Only in the South…
To some, the South may seem like its own country. We have very different traditions and ways of doing things here that you won’t find anywhere else in the world: strangers speaking to you in the supermarket; (we’re just being polite, ya’ll.) children (and adults) replying with “Ma’am” and “Sir.” Here are a few things that sets the South apart.
If you’re not from the South, be careful when you order! We like our tea as sweet as can be. Sweet Tea is a southern staple. Pitchers always have at least one cup of sugar poured into them. In many places, sweet tea might just be labeled “regular”. Unsweet Tea is considered unholy and unnatural.
If you haven’t experienced Mardi Gras, you are missing out on one of the greatest southern traditions of all. While several cities in the USA celebrate Mardi Gras, Mobile, AL, and New Orleans, LA, are where the celebrations began and captured the attention of all revelers. Contrary to popular belief, the birthplace of Mardi Gras is actually Mobile. It started in 1703 – 14 years before New Orleans was even founded! It would travel over to New Orleans around 1722 and grow over the years into what it is today.
Biscuits, cornbread, collard greens, grits, fried chicken, gumbo and more! Known in some places as “soul food” or “comfort food” these dishes will have you feeling fat and happy! Old family recipes are passed down from generation to generation, and almost everything has sugar, butter or bacon fat in it. We try to fry anything we can, including cheesecake, pickles and Twinkies. (try them, they’re awesome). And while food in the South may seem unusual, chances are you’ll love it!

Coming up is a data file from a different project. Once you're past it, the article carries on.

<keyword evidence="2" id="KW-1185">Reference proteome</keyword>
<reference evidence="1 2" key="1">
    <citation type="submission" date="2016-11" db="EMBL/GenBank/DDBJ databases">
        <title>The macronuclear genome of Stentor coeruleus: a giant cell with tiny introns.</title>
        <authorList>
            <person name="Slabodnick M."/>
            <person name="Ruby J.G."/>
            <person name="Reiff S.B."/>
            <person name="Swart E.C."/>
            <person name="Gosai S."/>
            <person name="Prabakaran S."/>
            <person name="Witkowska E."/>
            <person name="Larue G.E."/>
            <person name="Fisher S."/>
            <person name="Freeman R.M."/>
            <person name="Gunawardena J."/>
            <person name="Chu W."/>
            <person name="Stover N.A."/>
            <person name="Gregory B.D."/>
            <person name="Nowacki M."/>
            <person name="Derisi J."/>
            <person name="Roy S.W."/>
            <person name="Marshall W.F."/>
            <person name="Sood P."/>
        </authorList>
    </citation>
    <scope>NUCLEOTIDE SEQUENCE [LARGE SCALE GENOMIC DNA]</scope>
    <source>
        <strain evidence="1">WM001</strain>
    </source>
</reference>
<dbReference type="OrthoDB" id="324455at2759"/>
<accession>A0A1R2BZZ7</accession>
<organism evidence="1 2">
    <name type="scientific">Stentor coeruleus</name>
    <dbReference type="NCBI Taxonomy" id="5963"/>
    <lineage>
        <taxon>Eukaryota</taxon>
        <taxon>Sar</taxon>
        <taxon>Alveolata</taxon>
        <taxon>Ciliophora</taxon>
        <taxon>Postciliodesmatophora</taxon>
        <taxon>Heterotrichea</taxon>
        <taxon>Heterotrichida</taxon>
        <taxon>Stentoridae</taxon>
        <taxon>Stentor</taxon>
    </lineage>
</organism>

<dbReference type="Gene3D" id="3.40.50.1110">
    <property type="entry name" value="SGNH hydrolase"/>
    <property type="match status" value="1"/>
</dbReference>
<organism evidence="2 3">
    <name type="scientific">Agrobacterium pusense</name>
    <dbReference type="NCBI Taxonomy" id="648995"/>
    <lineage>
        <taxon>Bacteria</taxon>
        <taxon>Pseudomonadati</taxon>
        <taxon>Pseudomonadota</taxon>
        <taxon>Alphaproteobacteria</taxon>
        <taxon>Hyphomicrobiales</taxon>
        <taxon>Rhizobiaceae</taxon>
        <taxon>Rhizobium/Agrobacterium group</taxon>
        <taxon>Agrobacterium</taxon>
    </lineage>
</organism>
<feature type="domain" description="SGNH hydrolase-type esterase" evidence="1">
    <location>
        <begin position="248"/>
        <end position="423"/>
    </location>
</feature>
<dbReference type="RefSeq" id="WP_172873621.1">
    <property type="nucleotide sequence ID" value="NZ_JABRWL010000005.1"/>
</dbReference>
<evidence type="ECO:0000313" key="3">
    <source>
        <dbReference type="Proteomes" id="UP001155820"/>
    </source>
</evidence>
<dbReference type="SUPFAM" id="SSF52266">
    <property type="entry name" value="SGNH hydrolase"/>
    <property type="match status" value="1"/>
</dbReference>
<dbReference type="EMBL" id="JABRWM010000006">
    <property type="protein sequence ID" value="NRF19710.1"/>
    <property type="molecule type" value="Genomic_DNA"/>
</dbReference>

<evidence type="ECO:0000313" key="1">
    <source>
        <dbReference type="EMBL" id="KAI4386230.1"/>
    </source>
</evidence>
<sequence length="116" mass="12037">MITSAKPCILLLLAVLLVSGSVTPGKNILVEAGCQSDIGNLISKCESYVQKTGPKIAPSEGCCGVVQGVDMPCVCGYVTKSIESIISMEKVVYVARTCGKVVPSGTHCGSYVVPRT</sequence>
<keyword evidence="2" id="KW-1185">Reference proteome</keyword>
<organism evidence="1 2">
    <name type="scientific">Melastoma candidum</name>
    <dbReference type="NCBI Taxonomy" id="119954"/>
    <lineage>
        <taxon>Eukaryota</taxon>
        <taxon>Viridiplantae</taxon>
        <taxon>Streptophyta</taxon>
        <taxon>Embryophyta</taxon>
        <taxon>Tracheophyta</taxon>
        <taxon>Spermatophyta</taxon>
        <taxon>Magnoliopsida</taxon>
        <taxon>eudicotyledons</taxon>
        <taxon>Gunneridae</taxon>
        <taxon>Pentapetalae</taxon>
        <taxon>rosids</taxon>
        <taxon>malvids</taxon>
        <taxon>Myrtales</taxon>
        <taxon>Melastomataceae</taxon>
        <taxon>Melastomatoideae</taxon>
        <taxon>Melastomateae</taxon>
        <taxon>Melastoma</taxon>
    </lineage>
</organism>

In the South, we will put a monogram on anything we can! From ball caps to jackets, clothing, towels and backpacks, we firmly believe in monograms. This southern tradition can be seen on people of all ages, from toddlers to adults. We want our initials on everything!
Many phrases we use in the South are not common in other parts of the US. We have a different dialect and well of euphemisms to draw from that separates Southerners from the rest of the country. We say, “y’all” and other things like, “Bless your heart,” or, “Miss.” To us, these are just common formalities. We even create new words of our own like “tumped,” a combination of “turn” and “dumped” used to describe something falling over and spilling its contents everywhere. Accents vary, you could have a Savannah drawl, a Cajun mixture bubbling out like gumbo or even a panhandle hard on flat vowels and sharp consonants. The South is a linguist’s playground!
The South has many things that are exclusive to the area. These unique features of Southern culture can be a bit of a shock to those that move down here, but many get used to our customs and find themselves enjoying fitting in with the crowd. The South’s hospitality offers a warm welcome (a humid one, too) to all who wish to experience what this region has to offer!